Blessed are those who mourn. Really?


I’ve been re-visiting the Sermon on the Mount. That’s the one that starts out with the “Beatitudes,” and I’m struck, again, with how strange and totally foreign these words are to our “Anthony Robbins” way of thinking. This is not a success-by-numbers speech. This is anything but.

Think about it. Who are our “golden” ones–our “blessed” ones? Those who pursue their passion. Those who set goals and meet them. Those who courageously and fearlessly plow through obstacles or face fears to win the prize. Our ideals are all wrapped up in performance.

Jesus takes a completely different stance. He says that the blessed ones are those who are “poor in spirit” and “meek.” He lauds those who “hunger and thirst” for righteousness. He calls the merciful, the pure in heart, the peacemakers, and the persecuted blessed. He even says that those who mourn are blessed. There is not a hint of stellar performance in these character traits. He describes people who are down on their luck, desperate, and denied. How is that blessed? He contrasts these with those who are rich, fed, comforted, and well respected. He says they are the ones to be pitied “for they’ve already received their reward.” If we are honest, doesn’t “rich” describe most of us who live in the U.S.? Can we even compare our poor to, say, the poor in Haiti? Calcutta? Zimbabwe? I don’t think so.

I don’t think Jesus is condemning material blessings. After all, all blessings come from God, but I do think he is warning us about being lured into a false sense of security and comfort by them. Those who are desperate, those who mourn, those who are hungry–they know all too well their need. Those who are comfortable and well fed can all too easily fall into a belief that they have need of nothing. When we believe we have (or have access to) all that we need because we are comforted and well fed, we’ve missed the real treasure–and in so doing, we’ve missed everything.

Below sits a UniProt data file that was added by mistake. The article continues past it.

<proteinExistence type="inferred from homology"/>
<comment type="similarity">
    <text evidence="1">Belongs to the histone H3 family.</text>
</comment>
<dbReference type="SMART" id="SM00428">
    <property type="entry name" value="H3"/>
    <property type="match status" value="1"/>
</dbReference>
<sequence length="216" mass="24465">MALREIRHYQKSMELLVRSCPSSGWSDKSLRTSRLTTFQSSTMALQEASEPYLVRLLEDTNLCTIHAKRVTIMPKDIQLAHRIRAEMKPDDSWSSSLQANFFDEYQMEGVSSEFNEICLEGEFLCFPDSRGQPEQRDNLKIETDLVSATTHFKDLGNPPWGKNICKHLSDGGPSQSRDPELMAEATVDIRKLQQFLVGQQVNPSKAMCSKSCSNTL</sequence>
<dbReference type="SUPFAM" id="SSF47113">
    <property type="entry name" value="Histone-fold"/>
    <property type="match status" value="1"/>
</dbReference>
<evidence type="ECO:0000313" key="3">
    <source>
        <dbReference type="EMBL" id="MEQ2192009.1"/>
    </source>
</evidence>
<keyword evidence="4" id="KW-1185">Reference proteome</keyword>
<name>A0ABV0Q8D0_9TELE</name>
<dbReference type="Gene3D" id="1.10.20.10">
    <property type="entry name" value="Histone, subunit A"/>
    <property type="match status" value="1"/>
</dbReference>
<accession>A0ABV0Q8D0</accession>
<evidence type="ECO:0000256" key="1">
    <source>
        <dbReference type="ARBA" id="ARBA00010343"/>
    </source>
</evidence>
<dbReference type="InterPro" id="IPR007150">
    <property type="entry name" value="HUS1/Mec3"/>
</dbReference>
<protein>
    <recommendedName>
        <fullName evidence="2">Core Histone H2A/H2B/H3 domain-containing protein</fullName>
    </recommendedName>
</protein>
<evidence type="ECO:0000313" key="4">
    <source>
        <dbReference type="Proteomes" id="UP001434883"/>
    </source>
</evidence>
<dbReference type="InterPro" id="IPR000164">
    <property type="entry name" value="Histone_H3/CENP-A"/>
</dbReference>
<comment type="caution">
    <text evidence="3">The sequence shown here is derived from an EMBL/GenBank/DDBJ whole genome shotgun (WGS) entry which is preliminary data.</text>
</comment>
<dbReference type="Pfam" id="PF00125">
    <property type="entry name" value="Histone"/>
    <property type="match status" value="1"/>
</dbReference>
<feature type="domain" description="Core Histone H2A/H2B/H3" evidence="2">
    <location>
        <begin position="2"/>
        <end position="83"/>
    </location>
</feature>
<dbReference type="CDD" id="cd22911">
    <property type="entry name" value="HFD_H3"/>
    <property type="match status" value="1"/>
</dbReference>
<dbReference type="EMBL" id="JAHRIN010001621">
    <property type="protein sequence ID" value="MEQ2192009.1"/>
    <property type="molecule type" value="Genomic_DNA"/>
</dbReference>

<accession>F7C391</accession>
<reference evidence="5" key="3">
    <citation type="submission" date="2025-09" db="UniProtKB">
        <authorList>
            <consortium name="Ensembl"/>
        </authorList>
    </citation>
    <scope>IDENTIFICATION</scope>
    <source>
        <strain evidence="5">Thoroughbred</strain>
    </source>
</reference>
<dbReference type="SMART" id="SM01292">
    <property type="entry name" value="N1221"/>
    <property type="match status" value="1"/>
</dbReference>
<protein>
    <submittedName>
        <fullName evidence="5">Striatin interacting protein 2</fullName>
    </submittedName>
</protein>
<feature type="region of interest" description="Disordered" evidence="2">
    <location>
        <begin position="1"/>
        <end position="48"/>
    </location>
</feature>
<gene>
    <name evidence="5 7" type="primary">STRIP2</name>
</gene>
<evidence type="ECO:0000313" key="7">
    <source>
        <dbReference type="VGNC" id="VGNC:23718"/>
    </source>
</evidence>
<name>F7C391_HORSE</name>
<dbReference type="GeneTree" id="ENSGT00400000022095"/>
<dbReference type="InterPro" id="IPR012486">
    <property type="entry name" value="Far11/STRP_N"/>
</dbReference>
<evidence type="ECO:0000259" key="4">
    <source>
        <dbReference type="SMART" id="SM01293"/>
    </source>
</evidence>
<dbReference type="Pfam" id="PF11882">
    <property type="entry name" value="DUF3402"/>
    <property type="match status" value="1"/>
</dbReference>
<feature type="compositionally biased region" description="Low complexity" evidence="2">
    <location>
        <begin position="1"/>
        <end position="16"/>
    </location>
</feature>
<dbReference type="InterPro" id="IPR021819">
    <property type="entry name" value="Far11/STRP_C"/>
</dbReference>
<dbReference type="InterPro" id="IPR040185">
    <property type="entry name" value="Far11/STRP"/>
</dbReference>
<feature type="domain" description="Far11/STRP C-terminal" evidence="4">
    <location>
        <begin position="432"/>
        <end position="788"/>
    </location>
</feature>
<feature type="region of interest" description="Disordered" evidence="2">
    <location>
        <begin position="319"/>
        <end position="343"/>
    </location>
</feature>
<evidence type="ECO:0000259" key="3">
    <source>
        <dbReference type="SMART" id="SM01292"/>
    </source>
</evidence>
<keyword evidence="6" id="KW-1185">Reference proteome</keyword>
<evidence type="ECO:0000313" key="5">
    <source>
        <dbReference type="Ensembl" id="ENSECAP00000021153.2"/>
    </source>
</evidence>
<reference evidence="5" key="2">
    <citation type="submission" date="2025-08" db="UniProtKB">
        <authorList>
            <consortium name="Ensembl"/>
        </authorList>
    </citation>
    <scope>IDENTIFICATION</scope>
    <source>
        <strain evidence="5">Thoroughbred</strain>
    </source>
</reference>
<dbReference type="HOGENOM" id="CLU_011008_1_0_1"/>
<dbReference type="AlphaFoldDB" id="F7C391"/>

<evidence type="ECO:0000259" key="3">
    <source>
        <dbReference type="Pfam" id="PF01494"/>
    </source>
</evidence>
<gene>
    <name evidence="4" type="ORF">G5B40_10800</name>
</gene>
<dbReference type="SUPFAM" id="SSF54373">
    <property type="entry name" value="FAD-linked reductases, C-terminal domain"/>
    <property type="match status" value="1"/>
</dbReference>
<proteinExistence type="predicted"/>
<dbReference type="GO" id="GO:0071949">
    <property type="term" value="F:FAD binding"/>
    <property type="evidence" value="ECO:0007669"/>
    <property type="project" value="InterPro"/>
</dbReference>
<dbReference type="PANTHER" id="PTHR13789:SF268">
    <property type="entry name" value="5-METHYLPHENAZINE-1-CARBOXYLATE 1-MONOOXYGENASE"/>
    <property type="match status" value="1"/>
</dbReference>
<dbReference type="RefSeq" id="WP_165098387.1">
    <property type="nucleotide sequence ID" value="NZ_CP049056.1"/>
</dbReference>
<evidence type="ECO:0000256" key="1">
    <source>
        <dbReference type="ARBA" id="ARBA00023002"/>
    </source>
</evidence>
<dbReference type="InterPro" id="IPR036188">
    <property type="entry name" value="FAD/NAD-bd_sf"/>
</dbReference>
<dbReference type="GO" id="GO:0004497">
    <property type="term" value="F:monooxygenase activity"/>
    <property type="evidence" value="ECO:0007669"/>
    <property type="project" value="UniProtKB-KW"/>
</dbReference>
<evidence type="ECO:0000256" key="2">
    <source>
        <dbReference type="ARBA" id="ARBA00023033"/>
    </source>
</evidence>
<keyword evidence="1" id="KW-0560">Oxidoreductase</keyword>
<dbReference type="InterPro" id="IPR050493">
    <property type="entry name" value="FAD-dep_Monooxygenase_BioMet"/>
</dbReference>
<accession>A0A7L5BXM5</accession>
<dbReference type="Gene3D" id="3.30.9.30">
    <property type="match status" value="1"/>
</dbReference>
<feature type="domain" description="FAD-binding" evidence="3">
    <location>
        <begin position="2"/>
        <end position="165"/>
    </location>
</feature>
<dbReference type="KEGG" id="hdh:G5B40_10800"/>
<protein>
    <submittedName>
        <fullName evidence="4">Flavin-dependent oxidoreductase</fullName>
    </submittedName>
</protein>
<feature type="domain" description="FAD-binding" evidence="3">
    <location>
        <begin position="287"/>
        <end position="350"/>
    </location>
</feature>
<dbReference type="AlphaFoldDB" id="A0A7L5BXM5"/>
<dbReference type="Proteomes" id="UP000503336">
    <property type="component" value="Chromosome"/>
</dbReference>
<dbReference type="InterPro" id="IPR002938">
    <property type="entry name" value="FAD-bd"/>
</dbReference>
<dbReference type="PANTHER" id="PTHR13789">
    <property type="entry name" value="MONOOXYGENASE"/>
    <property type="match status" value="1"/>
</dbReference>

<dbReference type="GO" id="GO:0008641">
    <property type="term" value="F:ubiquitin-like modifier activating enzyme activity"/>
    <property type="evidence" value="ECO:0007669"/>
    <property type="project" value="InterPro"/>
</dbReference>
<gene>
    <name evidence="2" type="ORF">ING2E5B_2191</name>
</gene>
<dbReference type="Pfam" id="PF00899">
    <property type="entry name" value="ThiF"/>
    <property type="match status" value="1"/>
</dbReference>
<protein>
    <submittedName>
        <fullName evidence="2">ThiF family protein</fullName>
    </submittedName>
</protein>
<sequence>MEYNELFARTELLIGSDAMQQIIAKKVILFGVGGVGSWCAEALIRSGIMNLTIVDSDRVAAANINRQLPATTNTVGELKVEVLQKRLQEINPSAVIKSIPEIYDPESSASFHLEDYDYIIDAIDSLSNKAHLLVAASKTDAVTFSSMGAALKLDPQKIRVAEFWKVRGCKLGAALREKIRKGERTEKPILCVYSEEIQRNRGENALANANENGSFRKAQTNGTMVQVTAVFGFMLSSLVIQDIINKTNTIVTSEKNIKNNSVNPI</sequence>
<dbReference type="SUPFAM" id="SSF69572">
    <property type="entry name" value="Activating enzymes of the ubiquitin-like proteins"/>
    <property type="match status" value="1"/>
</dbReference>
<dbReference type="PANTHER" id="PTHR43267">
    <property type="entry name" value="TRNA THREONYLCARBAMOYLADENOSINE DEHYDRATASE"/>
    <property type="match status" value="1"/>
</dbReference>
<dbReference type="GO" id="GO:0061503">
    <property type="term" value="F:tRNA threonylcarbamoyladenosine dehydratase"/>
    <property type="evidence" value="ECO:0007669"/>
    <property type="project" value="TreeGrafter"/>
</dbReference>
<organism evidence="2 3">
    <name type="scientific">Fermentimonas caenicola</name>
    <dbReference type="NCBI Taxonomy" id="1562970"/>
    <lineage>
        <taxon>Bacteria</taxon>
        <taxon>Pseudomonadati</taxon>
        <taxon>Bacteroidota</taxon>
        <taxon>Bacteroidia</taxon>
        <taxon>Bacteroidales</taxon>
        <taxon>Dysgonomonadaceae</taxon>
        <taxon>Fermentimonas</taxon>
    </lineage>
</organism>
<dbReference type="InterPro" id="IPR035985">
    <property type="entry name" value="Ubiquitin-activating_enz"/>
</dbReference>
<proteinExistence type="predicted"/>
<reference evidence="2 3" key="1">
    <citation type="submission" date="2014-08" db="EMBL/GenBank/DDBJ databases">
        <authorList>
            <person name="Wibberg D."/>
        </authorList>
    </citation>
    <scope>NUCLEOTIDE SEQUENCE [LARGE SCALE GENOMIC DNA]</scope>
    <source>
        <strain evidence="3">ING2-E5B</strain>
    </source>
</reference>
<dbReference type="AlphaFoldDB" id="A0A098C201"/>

4 responses »

  1. I am not sure this totally relates to your blog but, as much as it pains me to say it, Capitalism is not God’s 1st choice. Communism in it’s purest form is probably what more what God had in mind. However, unless every one is perfect (sinless), communism will not work before selfishness always comes into play. Because of man’s sinful nature, capitalism is a more fair choice. I was thinking earlier this week, if so and so wasn’t well off, then this project/idea/event would never be funded. And of course, I do not have the means to fund a big project, but maybe I do have enough to fund something small that would normally go beyond what the church does with their food pantries and donated clothing. I just wonder what that might be. (Sorry for the randomnous of this.)-Bethany

    • Bethany, I know what you mean. It’s true, too. I remember a friend once teaching that “life, liberty, and the pursuit of happiness” aren’t necessarily Biblical either. If you about it, that’s true too: What are we going to do when your pursuit of happiness gets in the way of mine? And how does that square with Jesus words, “And if anyone wants to sue you and take your shirt, hand over your coat as well”?

      No…I like your random thoughts. 🙂 Keep ’em coming. (I was just talking to a friend about your mom yesterday. I’m really enjoying keeping up with your beautiful family through FB.)

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